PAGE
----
“Lack of progress” on inflation | The Fed leaves its rates unchanged

(Washington) The American Federal Reserve (Fed) kept its interest rates unchanged on Wednesday at the end of its last meeting, reporting the recent “lack of progress” on the inflation front, but announced that it will deflate the volume of assets on its balance sheet less quickly from June.

The American central bank has left its rates at the highest in more than twenty years, between 5.25 and 5.50%, a range within which they have been moving since July, it announced in a press release published in resulting from its meeting.

This has the effect of keeping interest rates on home loans, credit cards, car loans, etc. high, in order to prevent prices from continuing to soar.

Fed Chairman Jerome Powell is scheduled to hold a press conference at 2:30 p.m. local time.

The Monetary Policy Committee (FOMC) states that “in recent months, there has been a lack of further progress toward the Committee’s goal of 2 percent inflation.”

Inflation seemed on track to gradually reach its 2% target. But since January, it has started to rise again, to 2.7% over one year in March, according to the PCE index favored by the Fed – the one it wants to reduce to 2% –, and to 3.5% according to the CPI index.

The Fed maintains “its position, as if doing a yoga pose. They must maintain rates, at least at the current level”, otherwise they face “a resumption of inflation”, commented Wednesday during a conference call (before the decision) Nela Richardson, chief economist of ADP , which publishes a monthly survey on private employment.

The markets, which were full of hope of seeing rates start to fall in June, are now betting instead on September, or even November, according to the CME Group estimate.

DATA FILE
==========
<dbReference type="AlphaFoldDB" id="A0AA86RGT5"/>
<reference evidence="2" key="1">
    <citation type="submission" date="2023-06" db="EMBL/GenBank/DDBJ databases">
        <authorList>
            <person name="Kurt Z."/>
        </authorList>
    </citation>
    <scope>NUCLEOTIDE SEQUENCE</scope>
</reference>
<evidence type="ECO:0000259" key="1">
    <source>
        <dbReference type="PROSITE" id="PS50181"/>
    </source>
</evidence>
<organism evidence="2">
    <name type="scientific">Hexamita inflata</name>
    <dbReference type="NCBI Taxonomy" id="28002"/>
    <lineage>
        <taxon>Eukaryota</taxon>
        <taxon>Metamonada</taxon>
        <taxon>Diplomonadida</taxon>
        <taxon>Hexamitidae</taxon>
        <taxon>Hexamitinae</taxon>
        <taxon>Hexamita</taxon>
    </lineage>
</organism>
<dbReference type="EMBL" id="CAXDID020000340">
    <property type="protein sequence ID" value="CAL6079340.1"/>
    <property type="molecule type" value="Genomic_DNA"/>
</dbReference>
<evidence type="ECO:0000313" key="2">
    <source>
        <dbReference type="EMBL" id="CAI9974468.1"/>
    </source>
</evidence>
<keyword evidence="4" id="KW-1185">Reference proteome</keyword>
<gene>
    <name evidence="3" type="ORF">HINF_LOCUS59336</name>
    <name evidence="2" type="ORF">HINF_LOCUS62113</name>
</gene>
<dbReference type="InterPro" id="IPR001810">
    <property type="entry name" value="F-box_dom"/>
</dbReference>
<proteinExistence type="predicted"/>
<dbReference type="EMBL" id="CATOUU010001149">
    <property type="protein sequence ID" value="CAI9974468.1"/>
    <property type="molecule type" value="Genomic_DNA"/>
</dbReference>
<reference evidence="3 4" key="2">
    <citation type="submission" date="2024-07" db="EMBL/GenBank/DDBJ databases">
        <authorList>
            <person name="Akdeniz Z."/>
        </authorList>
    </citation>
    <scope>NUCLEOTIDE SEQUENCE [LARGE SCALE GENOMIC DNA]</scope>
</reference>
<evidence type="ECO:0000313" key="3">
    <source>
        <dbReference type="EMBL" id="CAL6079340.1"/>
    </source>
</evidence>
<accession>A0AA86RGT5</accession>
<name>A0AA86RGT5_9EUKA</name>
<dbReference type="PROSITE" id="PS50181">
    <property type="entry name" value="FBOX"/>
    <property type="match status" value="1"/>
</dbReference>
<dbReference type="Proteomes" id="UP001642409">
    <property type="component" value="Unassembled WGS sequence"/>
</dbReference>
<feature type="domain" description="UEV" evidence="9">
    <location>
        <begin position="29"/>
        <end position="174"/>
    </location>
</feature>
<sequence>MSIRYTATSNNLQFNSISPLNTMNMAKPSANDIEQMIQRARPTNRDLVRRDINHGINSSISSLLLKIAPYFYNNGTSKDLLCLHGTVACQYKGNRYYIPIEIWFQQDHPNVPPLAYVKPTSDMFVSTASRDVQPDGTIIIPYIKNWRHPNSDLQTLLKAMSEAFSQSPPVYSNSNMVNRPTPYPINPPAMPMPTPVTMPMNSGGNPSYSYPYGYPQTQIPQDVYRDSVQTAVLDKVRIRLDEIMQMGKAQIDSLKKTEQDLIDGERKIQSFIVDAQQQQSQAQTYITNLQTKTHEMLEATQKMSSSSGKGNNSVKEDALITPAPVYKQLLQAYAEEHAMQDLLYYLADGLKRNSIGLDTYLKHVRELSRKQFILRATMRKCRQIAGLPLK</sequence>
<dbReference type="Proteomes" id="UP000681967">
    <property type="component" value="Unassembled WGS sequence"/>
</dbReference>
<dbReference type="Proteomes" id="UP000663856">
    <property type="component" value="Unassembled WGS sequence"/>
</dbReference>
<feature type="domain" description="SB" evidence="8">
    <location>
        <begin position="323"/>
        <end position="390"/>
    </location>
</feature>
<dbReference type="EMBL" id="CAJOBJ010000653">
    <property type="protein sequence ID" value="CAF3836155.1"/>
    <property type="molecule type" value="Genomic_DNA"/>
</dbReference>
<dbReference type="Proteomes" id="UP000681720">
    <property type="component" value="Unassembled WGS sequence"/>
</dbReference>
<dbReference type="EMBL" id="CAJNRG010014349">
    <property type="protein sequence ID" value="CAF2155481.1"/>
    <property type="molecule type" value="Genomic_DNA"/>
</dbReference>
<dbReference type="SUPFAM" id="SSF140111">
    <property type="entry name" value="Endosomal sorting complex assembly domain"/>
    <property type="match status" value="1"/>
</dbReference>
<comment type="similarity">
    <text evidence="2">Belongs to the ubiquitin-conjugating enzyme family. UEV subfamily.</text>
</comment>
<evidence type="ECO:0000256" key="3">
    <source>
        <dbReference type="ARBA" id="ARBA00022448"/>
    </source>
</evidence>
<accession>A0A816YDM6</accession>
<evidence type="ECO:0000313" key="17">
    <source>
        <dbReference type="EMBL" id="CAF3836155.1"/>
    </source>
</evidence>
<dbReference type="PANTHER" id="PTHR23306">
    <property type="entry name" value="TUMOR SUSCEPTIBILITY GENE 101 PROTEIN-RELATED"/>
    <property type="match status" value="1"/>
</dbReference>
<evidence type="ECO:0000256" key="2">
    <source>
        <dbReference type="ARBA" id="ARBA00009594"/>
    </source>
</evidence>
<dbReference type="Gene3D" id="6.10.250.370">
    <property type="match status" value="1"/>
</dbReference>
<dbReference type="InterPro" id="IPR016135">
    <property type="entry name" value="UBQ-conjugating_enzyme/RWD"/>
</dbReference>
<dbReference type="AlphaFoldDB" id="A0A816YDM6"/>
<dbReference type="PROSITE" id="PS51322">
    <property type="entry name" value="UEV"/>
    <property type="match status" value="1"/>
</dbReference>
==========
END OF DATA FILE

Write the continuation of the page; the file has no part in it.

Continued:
“The Fed will need several months of good news on wage growth and inflation,” notes Nancy Vanden Houten, economist for Oxford Economics.

Reduce the balance sheet more slowly

The Federal Reserve, however, is marking the beginning of an easing of monetary policy: it announced on Wednesday that it will reduce the volume of assets on its balance sheet more slowly from June.

The Fed’s portfolio had grown during the pandemic, when it massively purchased securities, flooding the market with liquidity to keep the financial system functioning.

Then, alongside rate increases intended to fight inflation, it sold securities, reducing its portfolio by 1,500 billion dollars.

The rebound in inflation in the United States contrasts with Europe, where the sharp slowdown in inflation is leading the European Central Bank (ECB) to consider a rate cut as early as June.

The American job market also remains too tight for the Fed’s liking. Official figures for April will be released Friday, but businesses in the private sector alone created 192,000 jobs in April, according to the monthly ADP/Stanford Lab survey released Wednesday.

To drive the point home, the employment cost index was much higher than expected in the first quarter, “suggesting that the deceleration of wages has stopped, at least temporarily,” notes Krishna Guha, economist. for Evercore, an investment advisory company.

Jerome Powell is also expected to be questioned during the press conference about the November presidential election.

Although the Fed is independent of political power, the vote, which will pit Democratic President Joe Biden against his Republican predecessor Donald Trump, will be held the day before a meeting of the monetary policy committee.

reference: www.lapresse.ca

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